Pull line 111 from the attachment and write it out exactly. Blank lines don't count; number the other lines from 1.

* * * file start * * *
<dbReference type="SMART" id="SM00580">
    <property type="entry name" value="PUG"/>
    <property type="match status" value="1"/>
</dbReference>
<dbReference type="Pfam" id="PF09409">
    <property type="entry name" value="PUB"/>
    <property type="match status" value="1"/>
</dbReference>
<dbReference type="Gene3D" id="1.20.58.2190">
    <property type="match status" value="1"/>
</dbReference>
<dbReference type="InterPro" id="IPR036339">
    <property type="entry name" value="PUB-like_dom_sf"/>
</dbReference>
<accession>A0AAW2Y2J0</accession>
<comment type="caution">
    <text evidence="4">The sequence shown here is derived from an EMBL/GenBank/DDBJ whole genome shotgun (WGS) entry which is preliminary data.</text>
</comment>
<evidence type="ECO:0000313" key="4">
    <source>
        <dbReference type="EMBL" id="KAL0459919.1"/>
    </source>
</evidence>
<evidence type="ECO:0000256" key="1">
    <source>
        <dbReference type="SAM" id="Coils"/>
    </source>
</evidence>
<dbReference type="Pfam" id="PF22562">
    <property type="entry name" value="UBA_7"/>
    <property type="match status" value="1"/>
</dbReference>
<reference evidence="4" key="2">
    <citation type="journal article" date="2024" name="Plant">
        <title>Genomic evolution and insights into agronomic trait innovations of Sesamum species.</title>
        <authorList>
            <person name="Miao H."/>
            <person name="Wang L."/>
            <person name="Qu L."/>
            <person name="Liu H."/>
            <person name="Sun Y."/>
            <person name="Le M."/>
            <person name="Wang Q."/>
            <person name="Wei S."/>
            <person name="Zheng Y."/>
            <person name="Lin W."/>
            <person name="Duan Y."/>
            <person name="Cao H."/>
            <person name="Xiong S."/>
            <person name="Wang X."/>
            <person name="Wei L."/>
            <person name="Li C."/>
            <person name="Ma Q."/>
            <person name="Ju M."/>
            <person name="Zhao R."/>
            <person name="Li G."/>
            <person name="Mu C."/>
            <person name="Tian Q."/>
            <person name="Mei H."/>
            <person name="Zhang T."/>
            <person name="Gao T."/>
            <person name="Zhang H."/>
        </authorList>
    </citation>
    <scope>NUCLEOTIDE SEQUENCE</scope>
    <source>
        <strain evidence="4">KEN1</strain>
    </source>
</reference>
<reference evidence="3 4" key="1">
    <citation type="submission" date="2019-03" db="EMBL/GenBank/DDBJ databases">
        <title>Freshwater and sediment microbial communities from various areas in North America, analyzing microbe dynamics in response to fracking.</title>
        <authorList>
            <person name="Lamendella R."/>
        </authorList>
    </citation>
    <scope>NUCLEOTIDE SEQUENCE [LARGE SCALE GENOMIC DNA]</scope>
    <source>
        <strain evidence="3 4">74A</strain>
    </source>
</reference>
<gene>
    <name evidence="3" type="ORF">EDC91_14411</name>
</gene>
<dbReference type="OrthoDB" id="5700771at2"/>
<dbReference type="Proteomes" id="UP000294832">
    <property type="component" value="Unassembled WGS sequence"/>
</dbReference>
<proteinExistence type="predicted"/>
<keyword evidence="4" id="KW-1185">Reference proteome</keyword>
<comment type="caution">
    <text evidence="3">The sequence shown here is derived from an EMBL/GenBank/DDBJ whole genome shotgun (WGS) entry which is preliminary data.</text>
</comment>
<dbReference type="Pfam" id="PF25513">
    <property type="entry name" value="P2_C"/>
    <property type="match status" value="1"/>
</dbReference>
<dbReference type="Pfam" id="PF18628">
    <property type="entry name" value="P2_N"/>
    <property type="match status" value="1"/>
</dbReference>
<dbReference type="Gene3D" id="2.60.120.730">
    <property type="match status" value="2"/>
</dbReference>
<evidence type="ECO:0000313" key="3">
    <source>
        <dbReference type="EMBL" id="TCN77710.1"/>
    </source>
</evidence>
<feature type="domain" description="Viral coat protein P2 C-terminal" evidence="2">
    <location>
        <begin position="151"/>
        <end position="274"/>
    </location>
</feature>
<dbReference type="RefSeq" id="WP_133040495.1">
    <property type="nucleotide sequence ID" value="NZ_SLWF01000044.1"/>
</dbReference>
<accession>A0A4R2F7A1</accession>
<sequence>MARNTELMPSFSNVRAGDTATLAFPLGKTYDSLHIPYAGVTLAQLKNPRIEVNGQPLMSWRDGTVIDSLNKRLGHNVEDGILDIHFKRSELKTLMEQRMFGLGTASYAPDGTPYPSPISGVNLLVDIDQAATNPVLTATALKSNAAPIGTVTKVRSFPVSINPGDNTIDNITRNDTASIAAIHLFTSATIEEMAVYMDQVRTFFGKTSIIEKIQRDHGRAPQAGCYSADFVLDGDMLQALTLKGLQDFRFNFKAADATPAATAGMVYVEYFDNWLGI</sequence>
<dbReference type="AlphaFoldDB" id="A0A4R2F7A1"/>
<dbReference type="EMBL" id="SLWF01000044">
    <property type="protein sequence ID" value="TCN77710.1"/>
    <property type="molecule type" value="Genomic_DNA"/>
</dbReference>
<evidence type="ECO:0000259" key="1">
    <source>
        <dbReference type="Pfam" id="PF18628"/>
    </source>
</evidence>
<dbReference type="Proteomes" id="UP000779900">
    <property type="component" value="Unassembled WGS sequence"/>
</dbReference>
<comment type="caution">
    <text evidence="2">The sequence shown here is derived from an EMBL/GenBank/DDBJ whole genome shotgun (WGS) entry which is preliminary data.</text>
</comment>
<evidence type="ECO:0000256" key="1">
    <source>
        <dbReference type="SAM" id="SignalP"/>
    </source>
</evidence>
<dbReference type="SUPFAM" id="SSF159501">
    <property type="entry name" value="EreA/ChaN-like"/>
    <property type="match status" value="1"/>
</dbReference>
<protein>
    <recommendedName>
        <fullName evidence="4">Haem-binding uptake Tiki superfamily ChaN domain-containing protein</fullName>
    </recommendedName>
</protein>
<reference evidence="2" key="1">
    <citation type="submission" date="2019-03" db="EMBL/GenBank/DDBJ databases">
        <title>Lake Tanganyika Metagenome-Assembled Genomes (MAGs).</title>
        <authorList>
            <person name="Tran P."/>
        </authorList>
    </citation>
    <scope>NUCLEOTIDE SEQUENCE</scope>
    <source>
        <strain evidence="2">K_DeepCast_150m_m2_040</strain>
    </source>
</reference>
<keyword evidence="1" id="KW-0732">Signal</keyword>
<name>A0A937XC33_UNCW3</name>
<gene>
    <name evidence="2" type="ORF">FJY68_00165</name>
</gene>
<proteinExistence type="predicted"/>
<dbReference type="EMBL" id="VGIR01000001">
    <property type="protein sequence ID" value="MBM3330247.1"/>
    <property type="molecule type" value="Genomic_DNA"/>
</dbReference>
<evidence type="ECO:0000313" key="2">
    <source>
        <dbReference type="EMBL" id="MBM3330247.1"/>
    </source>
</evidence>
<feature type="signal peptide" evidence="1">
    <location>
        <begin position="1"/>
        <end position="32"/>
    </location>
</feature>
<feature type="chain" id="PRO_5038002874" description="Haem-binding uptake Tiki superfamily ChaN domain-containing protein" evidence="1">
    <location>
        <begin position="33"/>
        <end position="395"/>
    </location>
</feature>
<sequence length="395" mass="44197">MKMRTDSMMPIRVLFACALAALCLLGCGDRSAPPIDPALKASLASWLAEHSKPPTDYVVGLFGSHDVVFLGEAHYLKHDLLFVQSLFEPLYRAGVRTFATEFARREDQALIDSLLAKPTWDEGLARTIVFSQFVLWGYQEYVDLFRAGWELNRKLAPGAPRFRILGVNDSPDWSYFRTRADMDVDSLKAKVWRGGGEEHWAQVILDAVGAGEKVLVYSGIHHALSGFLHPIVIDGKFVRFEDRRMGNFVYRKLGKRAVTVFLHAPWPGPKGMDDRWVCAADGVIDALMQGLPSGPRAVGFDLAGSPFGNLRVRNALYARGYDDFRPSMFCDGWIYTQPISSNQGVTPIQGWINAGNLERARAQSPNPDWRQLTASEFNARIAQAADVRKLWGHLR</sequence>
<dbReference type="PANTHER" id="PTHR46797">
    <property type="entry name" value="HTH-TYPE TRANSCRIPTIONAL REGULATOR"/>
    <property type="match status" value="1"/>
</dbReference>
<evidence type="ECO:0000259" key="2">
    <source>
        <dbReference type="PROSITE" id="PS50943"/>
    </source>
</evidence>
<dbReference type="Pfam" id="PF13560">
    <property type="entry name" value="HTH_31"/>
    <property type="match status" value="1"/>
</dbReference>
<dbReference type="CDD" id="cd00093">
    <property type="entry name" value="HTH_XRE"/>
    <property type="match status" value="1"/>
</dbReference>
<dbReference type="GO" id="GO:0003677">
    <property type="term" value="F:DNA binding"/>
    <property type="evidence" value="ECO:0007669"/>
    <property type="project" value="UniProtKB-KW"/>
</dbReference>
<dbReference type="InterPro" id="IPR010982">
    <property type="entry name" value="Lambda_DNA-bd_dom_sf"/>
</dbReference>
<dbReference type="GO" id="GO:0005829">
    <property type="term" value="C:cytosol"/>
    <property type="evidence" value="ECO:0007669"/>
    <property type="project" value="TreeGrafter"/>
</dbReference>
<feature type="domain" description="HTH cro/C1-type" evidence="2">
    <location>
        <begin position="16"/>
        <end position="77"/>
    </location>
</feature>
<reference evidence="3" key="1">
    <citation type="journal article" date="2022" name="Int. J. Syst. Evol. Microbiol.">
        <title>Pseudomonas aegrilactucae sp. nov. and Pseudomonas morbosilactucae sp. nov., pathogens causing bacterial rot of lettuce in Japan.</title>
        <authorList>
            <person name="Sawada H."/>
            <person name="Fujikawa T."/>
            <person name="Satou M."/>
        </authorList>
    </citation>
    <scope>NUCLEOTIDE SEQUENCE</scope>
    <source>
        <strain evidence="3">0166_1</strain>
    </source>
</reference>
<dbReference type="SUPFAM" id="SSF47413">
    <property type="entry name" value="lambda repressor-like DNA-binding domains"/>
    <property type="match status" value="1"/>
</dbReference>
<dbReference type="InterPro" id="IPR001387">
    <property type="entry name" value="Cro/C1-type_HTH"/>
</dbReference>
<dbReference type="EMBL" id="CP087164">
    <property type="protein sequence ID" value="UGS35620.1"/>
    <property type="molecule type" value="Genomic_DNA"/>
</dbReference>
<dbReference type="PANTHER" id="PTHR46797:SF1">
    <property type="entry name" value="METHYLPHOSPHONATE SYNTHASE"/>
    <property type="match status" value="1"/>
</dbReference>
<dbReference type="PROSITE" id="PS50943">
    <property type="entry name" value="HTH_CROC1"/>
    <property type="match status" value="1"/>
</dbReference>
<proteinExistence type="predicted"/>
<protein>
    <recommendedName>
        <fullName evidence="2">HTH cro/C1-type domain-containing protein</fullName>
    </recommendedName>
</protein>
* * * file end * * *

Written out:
    <location>